Far-Farers: A Journey from Viking Iceland to Crusader Jerusalem

Far-Farers: A Journey from Viking Iceland to Crusader Jerusalem

by Victoria Clark
     
 

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Just before the year 1000, a young Viking named Thorvald turned his back on the pagan gods of his fathers to preach the Christian gospel. But his Icelandic countrymen mocked and outlawed him. Abandoning his homeland, Thorvald embarked on an epic journey to the heart of all medieval world maps—Jerusalem.

A thousand years later, Victoria Clark embarked on the

Overview

Just before the year 1000, a young Viking named Thorvald turned his back on the pagan gods of his fathers to preach the Christian gospel. But his Icelandic countrymen mocked and outlawed him. Abandoning his homeland, Thorvald embarked on an epic journey to the heart of all medieval world maps—Jerusalem.

A thousand years later, Victoria Clark embarked on the same journey to discover to what extent the dramatic changes and conflicts sweeping Western Europe a millennium ago still resonate today. The Far-Farers is both the story of this twenty-first-century journey and a history of eleventh-century western Christendom.

In this remarkable book Clark illuminates a group of influential eleventh-century characters—Thorvald, emperors of eastern and western Christendom, abbots, saints, princesses, Crusaders—who form links in a historical chain extending down the century and all the way from Iceland to the Holy Land. Western Europe was struggling to unite then, expanding rapidly and changing utterly. Warfare, peacekeeping, multinational monasticism, institutional power struggles, mass pilgrim travel, and rising religious fundamentalism were a few salient characteristics of this world—a world more like our own than we might imagine.

The twenty-first-century people Clark encountered as she traveled through Iceland, central and Western Europe, the Balkans, Turkey, and the Middle East cast fresh light on both worlds. In the ancient capital of Poland, a young Catholic priest scorns the idea of Europe uniting in the name of human rights instead of Christ. At the Crusader stronghold of Krak les Chevaliers, a Syrian playboy highlights the deep and widening gulf between the West and Islam. A richly evocative and beautifully written work, The Far-Farers is neither conventional history nor travel, but a powerful and authoritative demonstration of our enduring connection with the distant past.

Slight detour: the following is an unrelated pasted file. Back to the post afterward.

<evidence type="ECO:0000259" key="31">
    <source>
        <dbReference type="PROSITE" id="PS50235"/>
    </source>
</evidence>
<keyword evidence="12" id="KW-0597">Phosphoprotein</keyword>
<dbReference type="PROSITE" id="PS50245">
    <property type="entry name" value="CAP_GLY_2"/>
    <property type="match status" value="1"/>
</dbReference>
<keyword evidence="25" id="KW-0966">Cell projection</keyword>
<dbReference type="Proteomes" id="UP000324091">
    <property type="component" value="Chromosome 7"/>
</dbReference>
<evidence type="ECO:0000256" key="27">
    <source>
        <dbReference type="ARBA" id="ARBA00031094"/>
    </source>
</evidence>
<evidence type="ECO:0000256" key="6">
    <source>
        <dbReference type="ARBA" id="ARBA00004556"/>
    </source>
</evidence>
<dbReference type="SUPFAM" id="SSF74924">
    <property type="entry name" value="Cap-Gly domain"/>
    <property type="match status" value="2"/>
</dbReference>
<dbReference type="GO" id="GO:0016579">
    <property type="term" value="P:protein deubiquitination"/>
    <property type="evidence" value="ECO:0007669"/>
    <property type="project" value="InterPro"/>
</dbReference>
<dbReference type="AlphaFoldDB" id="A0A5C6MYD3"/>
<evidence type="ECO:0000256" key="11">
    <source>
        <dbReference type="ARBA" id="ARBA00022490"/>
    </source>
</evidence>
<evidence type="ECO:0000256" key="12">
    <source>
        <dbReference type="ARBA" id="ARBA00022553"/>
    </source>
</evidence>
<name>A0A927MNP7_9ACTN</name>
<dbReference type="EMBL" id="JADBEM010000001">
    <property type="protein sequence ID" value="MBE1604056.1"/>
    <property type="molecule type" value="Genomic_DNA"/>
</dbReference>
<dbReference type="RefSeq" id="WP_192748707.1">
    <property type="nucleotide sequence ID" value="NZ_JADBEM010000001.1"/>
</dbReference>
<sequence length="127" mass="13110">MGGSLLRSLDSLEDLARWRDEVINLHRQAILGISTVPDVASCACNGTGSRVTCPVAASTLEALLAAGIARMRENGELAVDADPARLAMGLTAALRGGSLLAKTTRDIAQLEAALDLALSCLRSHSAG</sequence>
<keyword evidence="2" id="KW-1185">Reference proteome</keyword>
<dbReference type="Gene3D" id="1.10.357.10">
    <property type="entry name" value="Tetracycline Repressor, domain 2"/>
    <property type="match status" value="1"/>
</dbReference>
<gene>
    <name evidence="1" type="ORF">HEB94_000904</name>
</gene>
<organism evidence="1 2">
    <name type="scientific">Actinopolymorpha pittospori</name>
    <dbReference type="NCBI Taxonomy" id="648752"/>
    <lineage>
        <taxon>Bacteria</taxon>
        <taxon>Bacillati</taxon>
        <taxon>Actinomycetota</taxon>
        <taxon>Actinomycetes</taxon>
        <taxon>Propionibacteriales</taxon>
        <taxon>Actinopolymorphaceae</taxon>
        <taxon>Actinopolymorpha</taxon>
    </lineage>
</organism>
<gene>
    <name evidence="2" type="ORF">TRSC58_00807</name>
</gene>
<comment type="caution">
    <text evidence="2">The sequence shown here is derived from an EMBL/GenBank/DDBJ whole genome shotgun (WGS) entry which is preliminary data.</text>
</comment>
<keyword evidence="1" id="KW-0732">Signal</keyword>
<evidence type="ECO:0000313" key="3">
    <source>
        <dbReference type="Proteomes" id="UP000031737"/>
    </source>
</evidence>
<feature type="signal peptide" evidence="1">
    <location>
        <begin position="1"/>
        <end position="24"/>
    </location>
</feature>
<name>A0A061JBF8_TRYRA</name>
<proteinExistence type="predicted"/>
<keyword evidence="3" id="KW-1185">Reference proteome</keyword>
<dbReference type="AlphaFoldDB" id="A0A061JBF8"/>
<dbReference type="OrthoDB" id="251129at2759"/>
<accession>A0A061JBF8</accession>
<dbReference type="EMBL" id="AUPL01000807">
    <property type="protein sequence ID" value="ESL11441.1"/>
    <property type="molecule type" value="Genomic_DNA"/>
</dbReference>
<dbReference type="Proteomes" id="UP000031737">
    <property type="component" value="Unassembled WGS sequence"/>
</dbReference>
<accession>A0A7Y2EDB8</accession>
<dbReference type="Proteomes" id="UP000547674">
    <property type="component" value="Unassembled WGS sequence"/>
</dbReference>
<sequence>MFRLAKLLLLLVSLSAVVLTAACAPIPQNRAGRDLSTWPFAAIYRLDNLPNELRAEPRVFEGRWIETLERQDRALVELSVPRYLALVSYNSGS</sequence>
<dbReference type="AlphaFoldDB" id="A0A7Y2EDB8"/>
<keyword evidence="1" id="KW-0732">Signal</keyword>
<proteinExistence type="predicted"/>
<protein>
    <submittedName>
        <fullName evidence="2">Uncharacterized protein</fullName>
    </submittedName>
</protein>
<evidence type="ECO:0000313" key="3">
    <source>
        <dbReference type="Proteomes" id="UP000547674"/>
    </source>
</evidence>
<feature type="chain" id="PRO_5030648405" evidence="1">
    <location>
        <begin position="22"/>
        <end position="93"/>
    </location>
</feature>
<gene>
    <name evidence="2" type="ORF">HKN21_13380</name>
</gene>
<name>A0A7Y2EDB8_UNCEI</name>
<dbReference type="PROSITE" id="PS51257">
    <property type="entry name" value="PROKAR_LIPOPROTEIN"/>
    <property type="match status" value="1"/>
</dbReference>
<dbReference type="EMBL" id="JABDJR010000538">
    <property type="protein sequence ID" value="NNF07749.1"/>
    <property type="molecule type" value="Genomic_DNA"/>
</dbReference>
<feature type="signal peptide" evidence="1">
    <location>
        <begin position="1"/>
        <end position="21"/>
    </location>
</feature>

Editorial Reviews

Publishers Weekly
In the late 10th century, a Viking convert to Christianity was banished by his fellow Icelanders and made a pilgrimage to Jerusalem. Though perhaps not the best known of Viking sagas, the story of Thorvald the Far-Farer has survived to the present day and inspired British journalist Clark to retrace Thorvald's transcontinental journey. But Clark is interested in Thorvald's tale not for its own sake but for its place in the broader context of Christianity circa A.D. 1000, a time which, she assures readers, "set the western world's course" for the millennium that followed. Thorvald soon falls by the wayside, replaced by an assortment of emperors, kings and popes-and Clark's own, much more banal, modern misadventures. Unwavering assumptions about the "tragic shortcomings of organized religion" color her perspectives, and her journey does little more than confirm her antagonistic attitudes; the survival of the ancient practice of plenary indulgence (in which Catholics essentially barter to obtain a state of grace) particularly riles her, and she relishes confronting priests about it. Although Clark is familiar with the schisms between the Western and Eastern Christian churches (her previous book, Why Angels Fall, was about Eastern Orthodoxy), this book is undermined by her insistence on explaining the story's modern relevance rather than letting these engaging events speak for themselves. At one point, Clark remarks, "the main action in my eleventh-century drama was filling me with more anticipation than the prospect of [the] twenty-first century." Readers will undoubtedly have the same reaction. 16 pages of illus. not seen by PW. (Jan.) Copyright 2003 Reed Business Information.
Library Journal
Shortly before the year 1000, a young Viking convert to Christianity named Thorvald set sail on a journey to Jerusalem from his native Iceland. Almost 1000 years later, Clark (Why Angels Fall: A Journey Through Orthodox Europe from Byzantium to Kosovo) set out to retrace Thorvald's steps and to assess the changes that had occurred between Thorvald's trip at the end of the first millennium and her own at the brink of the third millennium. She found some surprising similarities: then, as now, Europe was struggling to unite and coping with conflicts fueled by religious differences. The text works best as a well-researched history of 11th-century Europe and the spread of Christianity; Clark's descriptions of the places she visits and the people she meets are more reportage (she spent several years as a journalist in Eastern Europe) than travel writing. The research and extensive bibliography make this of interest to academic libraries; public libraries with a strong interest in European or religious history may wish to consider as well.-Rita Simmons, Sterling Heights P.L., MI Copyright 2003 Reed Business Information.

Product Details

ISBN-13:
9780802714220
Publisher:
Walker & Company
Publication date:
01/28/2004
Pages:
400
Product dimensions:
6.32(w) x 9.36(h) x 1.60(d)

Meet the Author

Victoria Clark, an award-winning journalist, has worked for the Observer in Romania, in the former Yugoslavia during the wars in Croatia and Bosnia, and in Moscow. She is the author of Why Angels Fall, a portrait of Eastern Orthodoxy in Europe, and lives in London.

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